Special Section

Redefining Retirement Living

If you’re ready to downsize, a life-plan community may be for you.
By Alice Shapin — April 2024

he house is too big, the grass in the yard too long, the kids and grandkids too far away, and the possibility of uncertain health looms. These are just a few of the reasons many people start thinking about making a move out of their home in their 60s, 70s, 80s—some even in their 90s.

Of course, once the decision is made to move, the big questions are when, where, and what kind of place? Luckily, the Greater Baltimore area offers a myriad of choices, from Continuing Care Retirement Communities (CCRCs), including rentals, to over-55 communities.

A CCRC is a type of retirement community that is part independent living, part assisted living, and part skilled nursing home. Today, many CCRCs offer memory care too. And there’s usually rehabilitation therapy onsight. All levels of care are on the same campus. According to AARP, a CCRC offers a tiered approach to the aging process, accommodating residents’ changing needs. Upon entering, healthy adults can reside independently in single-family homes, apartments, or condominiums. When assistance with everyday activities becomes necessary, they can move into assisted living or just get some extra help in their apartment. Or they can move into a memory care unit or nursing care facility. Usually, independent living includes one meal a day, while assisted and above have three. These communities give older adults the option to live in one location for the duration of their lives, with much of their future care already figured out.

Today’s CCRCs are nothing like your grandmother’s retirement home. As a matter of fact, many CCRCs now go by the name “life plan community” and are redefining senior living. The executive director of Blakehurst in Towson, Lonny Blessing, who’s been in the senior living field for 30 years, says, “More people are moving in at younger ages.”

Aging just doesn’t look the way it did years ago. Today’s residents want elevated experiences and expansive options. And older CCRCs are making exciting additions to support vibrant living. Blakehurst, for example, is undergoing an $18-million renovation of its interiors.

“We’re doubling the size of our bar to become a pub, where we’ll now serve meals throughout the day,” says Blessing. “It’s perfect for residents and visiting grandchildren to grab a burger. The pool is being redone and our store, the Exchange, is being expanded.”

Atrium Village Senior Living, a rental CCRC, recently underwent a renovation. Executive director Patty Dietz explains residents want to prolong their independence and desire an environment that is worry-free, encourages socialization, and fosters a sense of purpose. “With the recent renovation, our goal was to create a new standard for senior living in the Baltimore area, driven by a vision centered around healthy aging, vitality, and vibrant experiences. Seniors today want more than just a place to live. They seek holistic wellness, socialization, a sense of community, and truly live for the moment.”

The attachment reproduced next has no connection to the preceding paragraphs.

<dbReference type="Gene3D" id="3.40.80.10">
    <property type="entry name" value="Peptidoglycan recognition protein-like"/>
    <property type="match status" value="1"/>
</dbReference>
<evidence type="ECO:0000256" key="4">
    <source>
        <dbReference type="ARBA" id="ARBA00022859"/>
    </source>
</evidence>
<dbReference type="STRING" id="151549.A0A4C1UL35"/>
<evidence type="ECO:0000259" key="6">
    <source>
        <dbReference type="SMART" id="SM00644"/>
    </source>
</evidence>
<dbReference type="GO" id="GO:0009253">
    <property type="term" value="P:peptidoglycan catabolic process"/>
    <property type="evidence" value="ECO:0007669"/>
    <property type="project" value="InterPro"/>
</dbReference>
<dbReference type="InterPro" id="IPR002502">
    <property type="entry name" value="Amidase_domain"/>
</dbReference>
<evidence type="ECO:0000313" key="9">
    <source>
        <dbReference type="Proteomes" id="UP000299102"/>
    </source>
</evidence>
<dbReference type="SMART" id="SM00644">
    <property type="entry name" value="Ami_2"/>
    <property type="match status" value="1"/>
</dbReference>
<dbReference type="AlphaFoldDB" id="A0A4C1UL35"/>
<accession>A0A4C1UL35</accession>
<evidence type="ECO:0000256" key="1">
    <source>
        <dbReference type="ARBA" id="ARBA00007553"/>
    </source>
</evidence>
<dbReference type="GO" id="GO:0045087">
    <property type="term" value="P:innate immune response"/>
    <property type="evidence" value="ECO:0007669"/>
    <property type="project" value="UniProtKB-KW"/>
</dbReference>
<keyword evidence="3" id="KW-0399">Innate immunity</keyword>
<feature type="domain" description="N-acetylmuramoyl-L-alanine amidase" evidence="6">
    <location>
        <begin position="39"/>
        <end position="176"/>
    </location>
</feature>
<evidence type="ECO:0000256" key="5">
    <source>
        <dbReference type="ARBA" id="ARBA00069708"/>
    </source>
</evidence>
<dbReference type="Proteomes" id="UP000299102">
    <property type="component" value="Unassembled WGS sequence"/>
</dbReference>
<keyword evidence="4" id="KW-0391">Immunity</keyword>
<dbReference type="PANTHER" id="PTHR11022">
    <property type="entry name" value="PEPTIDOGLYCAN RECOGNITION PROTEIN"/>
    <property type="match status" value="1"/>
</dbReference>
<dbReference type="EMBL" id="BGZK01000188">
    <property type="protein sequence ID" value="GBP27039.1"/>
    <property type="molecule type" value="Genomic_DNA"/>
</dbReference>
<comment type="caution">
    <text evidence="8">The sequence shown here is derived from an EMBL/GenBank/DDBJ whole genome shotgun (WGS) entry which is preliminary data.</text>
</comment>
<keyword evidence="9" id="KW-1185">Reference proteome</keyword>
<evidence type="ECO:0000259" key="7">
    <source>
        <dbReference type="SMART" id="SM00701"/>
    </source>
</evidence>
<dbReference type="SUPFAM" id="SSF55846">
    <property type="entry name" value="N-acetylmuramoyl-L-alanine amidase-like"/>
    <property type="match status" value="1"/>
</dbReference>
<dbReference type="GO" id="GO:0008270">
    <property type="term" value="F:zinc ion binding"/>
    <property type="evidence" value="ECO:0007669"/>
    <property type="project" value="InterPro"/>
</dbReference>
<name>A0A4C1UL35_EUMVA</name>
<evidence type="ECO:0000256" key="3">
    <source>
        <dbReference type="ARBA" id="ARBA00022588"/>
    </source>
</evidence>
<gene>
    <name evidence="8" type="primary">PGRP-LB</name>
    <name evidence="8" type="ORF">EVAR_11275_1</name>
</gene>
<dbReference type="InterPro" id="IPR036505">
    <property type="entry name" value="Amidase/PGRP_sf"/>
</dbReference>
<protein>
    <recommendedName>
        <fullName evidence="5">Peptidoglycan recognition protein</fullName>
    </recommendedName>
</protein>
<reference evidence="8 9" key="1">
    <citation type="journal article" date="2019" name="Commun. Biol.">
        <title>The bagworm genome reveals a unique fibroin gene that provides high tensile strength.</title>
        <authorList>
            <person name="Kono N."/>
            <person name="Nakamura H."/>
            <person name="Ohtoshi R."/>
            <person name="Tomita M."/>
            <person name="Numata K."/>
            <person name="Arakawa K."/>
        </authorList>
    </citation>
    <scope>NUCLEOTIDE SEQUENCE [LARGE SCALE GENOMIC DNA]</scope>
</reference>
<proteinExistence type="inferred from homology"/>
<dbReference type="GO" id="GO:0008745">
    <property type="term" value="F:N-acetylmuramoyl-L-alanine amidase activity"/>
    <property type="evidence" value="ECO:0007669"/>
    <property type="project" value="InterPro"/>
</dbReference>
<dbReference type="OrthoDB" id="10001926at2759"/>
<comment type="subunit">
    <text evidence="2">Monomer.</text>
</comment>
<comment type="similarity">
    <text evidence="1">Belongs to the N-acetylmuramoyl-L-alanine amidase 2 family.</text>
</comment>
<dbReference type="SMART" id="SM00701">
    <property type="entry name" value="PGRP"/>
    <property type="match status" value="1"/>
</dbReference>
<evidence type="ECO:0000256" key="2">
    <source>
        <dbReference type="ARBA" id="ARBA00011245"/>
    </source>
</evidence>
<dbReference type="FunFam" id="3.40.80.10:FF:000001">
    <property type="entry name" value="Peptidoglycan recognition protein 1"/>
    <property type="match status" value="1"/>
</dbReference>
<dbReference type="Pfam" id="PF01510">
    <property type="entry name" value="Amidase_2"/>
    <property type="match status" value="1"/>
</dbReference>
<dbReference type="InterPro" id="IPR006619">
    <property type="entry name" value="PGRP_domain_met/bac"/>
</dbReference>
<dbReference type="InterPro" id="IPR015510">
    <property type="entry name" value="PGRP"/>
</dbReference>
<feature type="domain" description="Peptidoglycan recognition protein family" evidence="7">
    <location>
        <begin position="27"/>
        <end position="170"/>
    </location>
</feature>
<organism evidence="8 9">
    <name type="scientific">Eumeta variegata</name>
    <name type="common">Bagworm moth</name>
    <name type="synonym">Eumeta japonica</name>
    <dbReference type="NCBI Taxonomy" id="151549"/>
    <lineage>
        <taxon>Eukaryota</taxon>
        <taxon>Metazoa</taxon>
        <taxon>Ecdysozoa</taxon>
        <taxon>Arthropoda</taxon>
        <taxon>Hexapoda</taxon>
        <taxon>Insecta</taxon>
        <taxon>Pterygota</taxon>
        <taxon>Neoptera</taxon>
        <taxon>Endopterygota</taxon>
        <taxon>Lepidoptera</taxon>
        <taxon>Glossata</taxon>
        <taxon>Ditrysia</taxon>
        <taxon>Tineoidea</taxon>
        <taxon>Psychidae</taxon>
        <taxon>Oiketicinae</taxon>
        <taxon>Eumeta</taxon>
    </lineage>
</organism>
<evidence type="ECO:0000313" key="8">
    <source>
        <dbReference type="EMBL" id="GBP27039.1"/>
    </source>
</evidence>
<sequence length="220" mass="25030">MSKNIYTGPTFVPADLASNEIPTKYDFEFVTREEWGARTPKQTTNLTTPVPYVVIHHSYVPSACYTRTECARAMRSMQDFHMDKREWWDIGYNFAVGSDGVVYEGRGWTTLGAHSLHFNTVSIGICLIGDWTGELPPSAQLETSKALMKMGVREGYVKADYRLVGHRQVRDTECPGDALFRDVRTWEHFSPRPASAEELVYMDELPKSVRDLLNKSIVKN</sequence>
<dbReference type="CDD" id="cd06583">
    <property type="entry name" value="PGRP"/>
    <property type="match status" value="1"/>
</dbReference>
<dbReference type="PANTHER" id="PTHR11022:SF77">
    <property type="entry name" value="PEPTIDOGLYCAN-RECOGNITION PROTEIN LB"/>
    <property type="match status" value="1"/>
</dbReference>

Lisa Wells, sales counselor at The Village at Providence—a National Lutheran Community— helps people decide whether their community is a place they’d like to consider. “Our goal is for our residents to maintain their independence, their flexibility, and not feel they have to give up anything. We want them to enjoy their new community and expand their opportunities to learn new things, make new friends, and have an engaging lifestyle.”

Life in Retirement
Linda Lee and her husband, Bob Baker, were determined not to repeat the mistake their parents made— waiting too long to make a move. Lee says, “It left it up to us to make the decision for them.” So, in their late 70s, being in good health and active, they started researching their options. While they lived on the west coast of Florida for 25 years, they wanted to be closer to one of their children and live in an energetic area. They visited several places in the Baltimore region and chose Blakehurst, just 15 minutes from their daughter. They moved in at age 80.

“Our house sold faster than we expected, so we stayed with our daughter for a while as we decided on a place,” says Lee, who explains this all unfolded during the pandemic. “What sealed the deal at Blackhurst was the staff. I turned to my husband and said, ‘If the staff is so warm, welcoming, and happy, the residents must be too.’ And we were right.” She continues that they liked that it is a CCRC. Having cared for their own parents, they knew that even though they were healthy today, at some point they might need more care. “We wanted to take the burden off our kids.”

The couple was able to take two apartments and create one. It’s just under 2,000-square-feet and has an open concept. Besides the apartment, they love the many activities that are available. “The only problem is that there isn’t enough time to do everything I want,” says Lee, smiling.

Lee is on the community’s hospitality committee, and the residents’ association directors as a member- at-large, takes Body Blast three times a week at the gym, and more. Baker attends educational lectures and enjoys the gym, where he has a trainer.

They usually dine with friends and there are plenty of options. “With being so busy, we’ve designated Sundays as ‘Pajama Day.’ We stay in our jammies, and it’s the one day we don’t go down for dinner,” laughs Lee.

Thinking Ahead
Sixty-five-year-old Janet Goldscher and husband David, 76, haven’t made the move, but are being proactive about their next step. Their home in Owings Mills is, at 4,400-square-feet, too big for them, and David has some chronic health problems. Knowing they were going to need some help, they wanted to go to a community where they wouldn’t need to move again if the time came for assisted living.